Math155B - Introduction to Computer Graphics - Spring 2005
Instructor: Sam Buss,  Univ. of California, San Diego

Project #2 - Modify the Solar System Demo by adding planets and moons and a comet. 

Due Date: Wednesday, April 20, midnight.

Goals:  Learn more about how to use OpenGL and interrupt-driven programming.   Learn to use double buffering animation.  Program some additions to an animated solar system.  Use OpenGL commands to generate transformations that control the animation.

What to hand in:  Make a directory called Solar  in your home directory, also called the Math155A storage directory to hold your turned-in assignment.  (Your Math 155A directory on ieng9, under Class Resources, not your "My Documents" folder).  The file modification dates will serve as a time stamp so we will know files have been turned in on time.   Place in that directory, all your source files and project files (including .sln and .vcproj files).   Your folder should be named exactly "Solar" with that capitalization.  Do not name it anything creative like "Project1"!
    Grading will be personalized and one-on-one with the TA, Jefferson Ng, or with Sam Buss.  Your program must run on the PC lab, you must come into the PC lab and meet one of us.  You will have to show your source code, run the program, possibly make changes on the spot to your program and recompile as requested by the grader, and be able to explain how your program works and why it renders what it does.
Your files should be complete and the project must recompile in your home directory.   This grading MUST be done by Wednesday, May 4, and we prefer that it be done earlier.  If too many people procrastinate on getting graded, not everyone will have time to be graded!


1. Downloading files for Project #2.  Download the Solar program from the zip file  Extract these into a directory named Solar in your home directory.   It is the same as the Project #0 program, but since you changed the Solar program in Project #0, you should download it again to make sure you have the right version.

2. Understand the code in the Solar program. Compile and run the program.  Test out the keyboard controls.  When the program first starts, aliasing causes the planet to appear to not be rotating, but instead always keeping the same face to the sun.   Slow down the animation (up/down arrow keys) to see the "true" motion.  Figure out how the animation code works.  Understand what was meant by  "aliasing"  three sentences ago.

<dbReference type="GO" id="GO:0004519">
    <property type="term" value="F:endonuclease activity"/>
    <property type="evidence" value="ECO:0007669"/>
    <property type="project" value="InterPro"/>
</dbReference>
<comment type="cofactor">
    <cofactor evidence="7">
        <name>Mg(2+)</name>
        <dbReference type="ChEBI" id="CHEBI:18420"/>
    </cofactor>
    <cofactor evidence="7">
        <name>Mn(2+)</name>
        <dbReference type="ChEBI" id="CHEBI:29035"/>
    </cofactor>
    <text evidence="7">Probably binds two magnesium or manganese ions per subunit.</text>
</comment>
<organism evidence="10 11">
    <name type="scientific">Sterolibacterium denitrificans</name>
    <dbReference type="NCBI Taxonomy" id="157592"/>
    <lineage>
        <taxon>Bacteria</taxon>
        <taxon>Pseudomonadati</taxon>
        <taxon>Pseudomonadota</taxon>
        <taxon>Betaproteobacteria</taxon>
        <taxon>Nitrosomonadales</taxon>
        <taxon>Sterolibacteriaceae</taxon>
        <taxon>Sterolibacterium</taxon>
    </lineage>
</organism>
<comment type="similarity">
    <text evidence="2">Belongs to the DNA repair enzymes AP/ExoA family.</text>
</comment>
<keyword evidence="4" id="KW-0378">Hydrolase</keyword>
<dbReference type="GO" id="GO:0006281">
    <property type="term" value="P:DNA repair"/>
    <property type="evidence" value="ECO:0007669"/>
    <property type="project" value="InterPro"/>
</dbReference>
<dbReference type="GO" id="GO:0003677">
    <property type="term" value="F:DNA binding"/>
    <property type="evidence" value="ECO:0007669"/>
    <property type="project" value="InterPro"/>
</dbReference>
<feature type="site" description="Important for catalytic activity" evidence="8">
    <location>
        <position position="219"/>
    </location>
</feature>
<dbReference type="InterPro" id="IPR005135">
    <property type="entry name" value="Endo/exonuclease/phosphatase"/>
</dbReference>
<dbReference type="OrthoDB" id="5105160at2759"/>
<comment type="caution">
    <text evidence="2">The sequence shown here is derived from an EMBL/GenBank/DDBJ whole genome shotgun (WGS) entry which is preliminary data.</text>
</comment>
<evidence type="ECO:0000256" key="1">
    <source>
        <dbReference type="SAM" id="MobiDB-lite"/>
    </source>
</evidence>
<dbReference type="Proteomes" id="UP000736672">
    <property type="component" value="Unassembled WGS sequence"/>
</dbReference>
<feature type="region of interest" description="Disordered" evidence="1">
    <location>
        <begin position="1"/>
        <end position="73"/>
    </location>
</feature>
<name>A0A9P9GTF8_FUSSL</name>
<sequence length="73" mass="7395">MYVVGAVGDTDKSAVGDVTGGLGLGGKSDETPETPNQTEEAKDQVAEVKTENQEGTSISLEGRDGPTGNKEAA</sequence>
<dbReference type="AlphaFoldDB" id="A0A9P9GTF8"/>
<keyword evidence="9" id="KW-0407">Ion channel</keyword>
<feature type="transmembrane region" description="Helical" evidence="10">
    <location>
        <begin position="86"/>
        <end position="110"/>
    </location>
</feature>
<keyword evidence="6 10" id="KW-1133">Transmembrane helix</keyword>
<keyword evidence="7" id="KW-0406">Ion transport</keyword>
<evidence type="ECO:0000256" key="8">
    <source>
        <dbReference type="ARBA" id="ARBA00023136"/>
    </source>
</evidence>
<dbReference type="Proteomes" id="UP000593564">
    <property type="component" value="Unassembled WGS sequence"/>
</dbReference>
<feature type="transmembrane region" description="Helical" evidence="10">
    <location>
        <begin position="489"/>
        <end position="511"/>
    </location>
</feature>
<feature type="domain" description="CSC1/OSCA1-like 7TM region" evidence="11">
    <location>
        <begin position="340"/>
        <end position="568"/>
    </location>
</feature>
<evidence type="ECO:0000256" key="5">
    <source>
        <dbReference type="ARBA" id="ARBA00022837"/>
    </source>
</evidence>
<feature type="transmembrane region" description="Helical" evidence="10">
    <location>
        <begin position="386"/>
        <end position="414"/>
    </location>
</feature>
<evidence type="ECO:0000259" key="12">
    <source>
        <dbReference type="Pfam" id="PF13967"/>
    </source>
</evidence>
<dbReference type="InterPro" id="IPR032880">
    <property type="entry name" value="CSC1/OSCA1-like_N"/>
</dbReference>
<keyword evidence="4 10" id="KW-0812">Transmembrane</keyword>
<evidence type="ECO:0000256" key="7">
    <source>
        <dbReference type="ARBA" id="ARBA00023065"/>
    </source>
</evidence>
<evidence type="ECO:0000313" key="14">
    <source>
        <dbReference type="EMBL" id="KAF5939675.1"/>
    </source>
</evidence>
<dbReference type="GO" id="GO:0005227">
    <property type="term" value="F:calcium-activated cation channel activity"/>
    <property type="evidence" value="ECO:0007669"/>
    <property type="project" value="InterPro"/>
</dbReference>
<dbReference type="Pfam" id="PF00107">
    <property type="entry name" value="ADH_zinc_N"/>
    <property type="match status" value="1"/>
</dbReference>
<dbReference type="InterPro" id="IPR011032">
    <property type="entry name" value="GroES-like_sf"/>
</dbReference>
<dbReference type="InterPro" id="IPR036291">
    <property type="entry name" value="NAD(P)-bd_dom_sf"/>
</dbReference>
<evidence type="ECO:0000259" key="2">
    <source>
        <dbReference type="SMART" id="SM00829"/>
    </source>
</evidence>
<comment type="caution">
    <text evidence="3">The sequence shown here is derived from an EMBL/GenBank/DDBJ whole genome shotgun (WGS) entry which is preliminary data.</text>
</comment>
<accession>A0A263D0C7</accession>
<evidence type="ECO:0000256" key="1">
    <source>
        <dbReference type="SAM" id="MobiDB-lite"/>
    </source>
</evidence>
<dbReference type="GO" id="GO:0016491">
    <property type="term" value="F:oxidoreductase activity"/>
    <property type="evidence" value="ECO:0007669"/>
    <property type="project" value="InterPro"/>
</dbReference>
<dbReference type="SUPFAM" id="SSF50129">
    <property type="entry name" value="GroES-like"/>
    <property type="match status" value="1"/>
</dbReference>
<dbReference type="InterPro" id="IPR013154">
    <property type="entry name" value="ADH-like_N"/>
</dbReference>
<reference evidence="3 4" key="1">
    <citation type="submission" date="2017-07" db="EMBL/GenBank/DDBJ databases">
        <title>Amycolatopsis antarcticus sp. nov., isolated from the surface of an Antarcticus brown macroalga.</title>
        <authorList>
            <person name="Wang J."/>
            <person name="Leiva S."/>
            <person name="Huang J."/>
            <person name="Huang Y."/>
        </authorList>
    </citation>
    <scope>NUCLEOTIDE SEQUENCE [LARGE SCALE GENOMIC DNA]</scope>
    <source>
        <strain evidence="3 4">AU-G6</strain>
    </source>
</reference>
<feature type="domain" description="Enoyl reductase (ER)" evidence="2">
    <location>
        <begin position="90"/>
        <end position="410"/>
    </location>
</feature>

Understand the interrupt-driven style of the program, and how the keyboard controls are handled by the program, and when drawScene is called..

3. Convert the sun to be a binary star.  Replace the existing single sun by two smaller suns that rotate around each other in the center of the solar system.  Give them a fairly high orbital rate.

4. Add another planet ("Planet X") with two moons.

5. Give the Earth's moon a satellite of its own.   This should be a small "moonlet" that orbits the Earth's moon four times every month.

6. Adjust the orbital radii, the orbital rates, view distance and view angle, etc. Make changes to the viewing distance, the viewing angle, and to the sizes of the suns, planets and moons and to the radii of the orbits, so as to make viewing the solar system convenient.  This probably includes placing the view point further away from the solar system to reduce the excess perspective.  You may need to adjust the field of view argument to gluPerspective.  Choose colors that make all planets and moons clearly visible and distinguishable.

7. The 40 degree tilt.   Give the Earth and its moon and moonlet a 40 degree tilt.  The kind of tilt is similar to the somewhat smaller tilt of our real earth that causes the earth to have seasons. The orbital path of the Earth should not be tilted; instead the tilt just applies to the orientation of the Earth and to the path followed by the moons.  Thus the tilt should always be in the same direction (in the direction of the positive x axis, for instance): it should not always be tilting at the same angle relative to the sun. 
     The orbits of the Earth's moon and its satellite should be tilted by the same amount so that they are always above the equator of the planet.  That is to say, the centers of the Earth, the moon and the moonlet are co-planar and rotation axis for the Earth is perpendicular to this plane.
     The visual effect is that the Earth systems is always leaning rightward 40 degrees.  The orbital paths of the Earth and Planet X should lie in the same plane.

8.  Add a comet in an elliptical orbit.    You have some freedom on the details of how you set this up, but the comet's path should be sufficiently elliptical to take the comet in close to the suns, and out further than the orbits of both planets.    Although the comet must follow an elliptical path, but it is not important that its velocity obeys Kepler's laws.   Extra credit (0.2 points): make the comet (approximately) obey Kepler's law's of motion.

Grading:  Grading will be on a scale of 1-10.  The extra credit can add at most 1/5 of a point to your grade.